Hamburg said the higher-than-estimated emissions from valve controllers (also known as pneumatics) and equipment leaks show important opportunities for reducing emissions in the future. Considerable opportunities exist under the Clean Air Act to strengthen NSPS, including requiring emissions controls for equipment routinely found at oil and natural gas production sites, such as valves or connectors at the well pad or pressure relief valves on storage tanks, and controls for nearly half a million existing pneumatics at natural gas wells and for the thousands of existing compressors that move gas from the well through the system to the end user.
The NSPS do not contain requirements to reduce well completion emissions from hybrid wells that produce both oil and natural gas, which are more common as the price of oil remains high.
“The way in which wells are drilled and brought into production has been evolving,” said Allen, professor of chemical engineering at UT’s Cockrell School of Engineering. “The overall goal was to measure methane emissions during production at a large number of recently developed sites, and to assess the national implications for methane emissions. The team performed the first-ever direct measurements of methane emissions from some of these sources.”
The UT-led field study was a cooperative effort involving experts from EDF; Anadarko Petroleum Corp.; BG Group plc; Chevron Corp.; Encana Oil & Gas (USA) Inc.; Pioneer Natural Resources Co.; SWEPI LP (Shell); Southwestern; Talisman Energy USA; and ExxonMobil Corp.’s XTO Energy.
“This study tackles one of the most hotly debated issues in environmental science and policy today,” said Mark Brownstein, associate vice president and chief counsel of EDF’s US Climate and Energy Program. “It shows that when producers use practices to capture or control emissions, such as green completions, methane can be dramatically reduced. The study also demonstrated, however, that certain methane emissions are larger than previously thought, indicating that there are many further opportunities to reduce emissions.”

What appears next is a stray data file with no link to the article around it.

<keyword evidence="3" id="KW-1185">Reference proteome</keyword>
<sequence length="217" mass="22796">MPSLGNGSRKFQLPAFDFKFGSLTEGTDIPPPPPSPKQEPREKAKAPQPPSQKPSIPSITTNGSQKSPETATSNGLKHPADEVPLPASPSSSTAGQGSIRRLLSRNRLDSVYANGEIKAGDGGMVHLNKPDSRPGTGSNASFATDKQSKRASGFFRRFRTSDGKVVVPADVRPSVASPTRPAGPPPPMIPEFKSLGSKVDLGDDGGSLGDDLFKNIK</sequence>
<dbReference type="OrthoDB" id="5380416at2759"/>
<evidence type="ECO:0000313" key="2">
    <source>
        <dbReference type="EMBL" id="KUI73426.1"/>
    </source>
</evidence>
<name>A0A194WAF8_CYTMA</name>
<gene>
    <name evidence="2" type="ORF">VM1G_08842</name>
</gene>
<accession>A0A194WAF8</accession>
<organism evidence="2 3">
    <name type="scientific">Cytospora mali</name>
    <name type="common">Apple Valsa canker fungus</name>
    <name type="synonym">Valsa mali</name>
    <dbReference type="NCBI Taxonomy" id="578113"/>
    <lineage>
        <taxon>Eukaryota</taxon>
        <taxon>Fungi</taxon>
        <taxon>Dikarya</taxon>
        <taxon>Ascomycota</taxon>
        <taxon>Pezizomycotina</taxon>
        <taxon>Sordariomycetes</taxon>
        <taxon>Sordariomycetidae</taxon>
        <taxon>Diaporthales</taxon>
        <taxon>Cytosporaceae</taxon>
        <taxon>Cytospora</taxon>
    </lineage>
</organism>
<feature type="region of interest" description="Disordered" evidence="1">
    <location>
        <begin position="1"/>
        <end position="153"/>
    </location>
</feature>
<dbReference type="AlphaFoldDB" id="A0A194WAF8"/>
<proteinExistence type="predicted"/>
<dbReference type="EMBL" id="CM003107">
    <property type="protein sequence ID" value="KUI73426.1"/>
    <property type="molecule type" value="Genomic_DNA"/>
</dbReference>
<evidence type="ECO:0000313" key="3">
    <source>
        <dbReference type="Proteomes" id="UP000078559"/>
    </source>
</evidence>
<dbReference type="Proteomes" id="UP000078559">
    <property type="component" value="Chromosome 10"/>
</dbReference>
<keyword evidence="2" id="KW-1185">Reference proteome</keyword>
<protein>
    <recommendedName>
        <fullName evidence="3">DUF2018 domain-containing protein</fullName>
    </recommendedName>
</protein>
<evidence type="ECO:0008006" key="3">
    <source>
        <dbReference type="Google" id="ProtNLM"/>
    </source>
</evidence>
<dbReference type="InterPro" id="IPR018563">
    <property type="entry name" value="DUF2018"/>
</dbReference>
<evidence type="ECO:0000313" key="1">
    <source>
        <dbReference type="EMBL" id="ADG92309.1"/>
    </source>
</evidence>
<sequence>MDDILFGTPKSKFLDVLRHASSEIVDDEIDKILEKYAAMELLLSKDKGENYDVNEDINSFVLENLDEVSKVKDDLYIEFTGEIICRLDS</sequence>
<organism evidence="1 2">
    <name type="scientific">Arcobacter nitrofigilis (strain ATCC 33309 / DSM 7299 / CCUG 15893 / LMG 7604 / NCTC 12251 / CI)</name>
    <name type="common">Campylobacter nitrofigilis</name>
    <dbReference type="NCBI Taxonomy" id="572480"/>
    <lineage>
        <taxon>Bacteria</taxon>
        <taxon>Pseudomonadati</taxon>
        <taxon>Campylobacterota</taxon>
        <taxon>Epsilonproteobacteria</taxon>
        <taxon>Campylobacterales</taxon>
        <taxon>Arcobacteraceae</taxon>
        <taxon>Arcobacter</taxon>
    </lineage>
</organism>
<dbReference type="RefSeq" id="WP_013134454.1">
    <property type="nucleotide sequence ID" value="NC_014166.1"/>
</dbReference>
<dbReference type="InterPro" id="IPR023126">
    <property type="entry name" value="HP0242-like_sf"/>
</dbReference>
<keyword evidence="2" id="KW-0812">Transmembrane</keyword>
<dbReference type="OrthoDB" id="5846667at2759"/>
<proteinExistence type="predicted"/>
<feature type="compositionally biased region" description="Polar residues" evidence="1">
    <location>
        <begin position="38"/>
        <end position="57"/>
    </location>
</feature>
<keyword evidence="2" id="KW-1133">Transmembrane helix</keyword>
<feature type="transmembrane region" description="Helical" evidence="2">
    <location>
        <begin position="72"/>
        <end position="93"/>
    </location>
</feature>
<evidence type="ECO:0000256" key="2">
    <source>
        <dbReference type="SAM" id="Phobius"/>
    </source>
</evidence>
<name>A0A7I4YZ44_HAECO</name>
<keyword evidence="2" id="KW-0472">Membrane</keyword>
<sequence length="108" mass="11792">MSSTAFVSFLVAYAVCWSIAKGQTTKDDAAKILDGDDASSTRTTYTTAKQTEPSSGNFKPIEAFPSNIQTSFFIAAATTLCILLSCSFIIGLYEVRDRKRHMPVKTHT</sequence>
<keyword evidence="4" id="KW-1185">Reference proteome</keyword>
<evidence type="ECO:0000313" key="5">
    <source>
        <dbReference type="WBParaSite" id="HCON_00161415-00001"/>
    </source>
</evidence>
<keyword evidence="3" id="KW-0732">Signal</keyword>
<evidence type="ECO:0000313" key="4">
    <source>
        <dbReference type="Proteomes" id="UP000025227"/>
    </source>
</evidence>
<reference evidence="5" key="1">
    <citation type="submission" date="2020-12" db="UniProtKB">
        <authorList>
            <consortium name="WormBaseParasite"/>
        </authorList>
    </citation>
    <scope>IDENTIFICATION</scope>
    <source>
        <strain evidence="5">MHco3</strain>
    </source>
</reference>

During the yearlong study, the UT-led team selected times and general locations for sampling activities, and companies provided access to completions that occurred during those periods. Sampling was designed to be representative of company operations in the Gulf Coast, Midcontinent, Rocky Mountain and Appalachian regions. Measurements of active equipment at 150 production sites with 489 wells, 27 well completion flowbacks, nine well unloadings and four well workovers were included in the study. The types of sources measured account for two-thirds of methane emissions that occur during natural gas production, as estimated in the most recent national greenhouse gas inventory.
Measured emissions from completion flowbacks were much lower than previously estimated. Two-thirds of the well completion flowbacks measured in the study either captured or combusted emissions, resulting in emissions measurements that were 99% lower than would have occurred in the absence of capture and combustion. The remaining one-third of completion flowbacks vented methane, but these were low-emitting wells, so in total, the emissions from completion flowbacks were 97% lower than current EPA estimates, researchers found.
“The net emissions for completion flowbacks is significantly lower than previous estimates, indicating the type of emission control activities observed during these events are very effective,” Allen said.
Full details on the UT study findings, access to the dataset and an overview of the second phase of data collection, already under way, are provided on UT’s methane website.
“While we are still reviewing the study, we welcome the finding that overall methane emissions from the production of natural gas are lower than the most recent EPA estimates,” said America’s Natural Gas Alliance’s Erica Bowman, vice president of research and policy analysis.
“The study provides further support for the findings of other credible researchers: that greater use of natural gas can substantially reduce greenhouse gas emissions. We are continually putting into operation equipment and practices that demonstrate our commitment to lower emissions in the production process.”